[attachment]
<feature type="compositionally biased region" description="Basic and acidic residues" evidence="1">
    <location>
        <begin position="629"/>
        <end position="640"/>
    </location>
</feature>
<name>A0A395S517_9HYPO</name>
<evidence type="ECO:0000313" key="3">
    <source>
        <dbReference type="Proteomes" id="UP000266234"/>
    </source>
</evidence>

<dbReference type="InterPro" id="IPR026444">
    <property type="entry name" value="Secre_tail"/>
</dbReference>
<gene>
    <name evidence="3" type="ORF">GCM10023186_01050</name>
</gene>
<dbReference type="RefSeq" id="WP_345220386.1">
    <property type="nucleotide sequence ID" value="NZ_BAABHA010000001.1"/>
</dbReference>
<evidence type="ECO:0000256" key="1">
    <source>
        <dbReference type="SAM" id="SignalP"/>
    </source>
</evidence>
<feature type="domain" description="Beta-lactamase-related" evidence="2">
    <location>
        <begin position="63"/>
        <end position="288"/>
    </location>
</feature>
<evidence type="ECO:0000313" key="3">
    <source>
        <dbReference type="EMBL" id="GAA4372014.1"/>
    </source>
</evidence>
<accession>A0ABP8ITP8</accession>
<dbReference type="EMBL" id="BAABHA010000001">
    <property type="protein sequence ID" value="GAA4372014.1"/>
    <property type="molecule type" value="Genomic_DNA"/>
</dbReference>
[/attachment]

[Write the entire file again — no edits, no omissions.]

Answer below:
<feature type="compositionally biased region" description="Basic and acidic residues" evidence="1">
    <location>
        <begin position="629"/>
        <end position="640"/>
    </location>
</feature>
<name>A0A395S517_9HYPO</name>
<evidence type="ECO:0000313" key="3">
    <source>
        <dbReference type="Proteomes" id="UP000266234"/>
    </source>
</evidence>

<dbReference type="InterPro" id="IPR026444">
    <property type="entry name" value="Secre_tail"/>
</dbReference>
<gene>
    <name evidence="3" type="ORF">GCM10023186_01050</name>
</gene>
<dbReference type="RefSeq" id="WP_345220386.1">
    <property type="nucleotide sequence ID" value="NZ_BAABHA010000001.1"/>
</dbReference>
<evidence type="ECO:0000256" key="1">
    <source>
        <dbReference type="SAM" id="SignalP"/>
    </source>
</evidence>
<feature type="domain" description="Beta-lactamase-related" evidence="2">
    <location>
        <begin position="63"/>
        <end position="288"/>
    </location>
</feature>
<evidence type="ECO:0000313" key="3">
    <source>
        <dbReference type="EMBL" id="GAA4372014.1"/>
    </source>
</evidence>
<accession>A0ABP8ITP8</accession>
<dbReference type="EMBL" id="BAABHA010000001">
    <property type="protein sequence ID" value="GAA4372014.1"/>
    <property type="molecule type" value="Genomic_DNA"/>
</dbReference>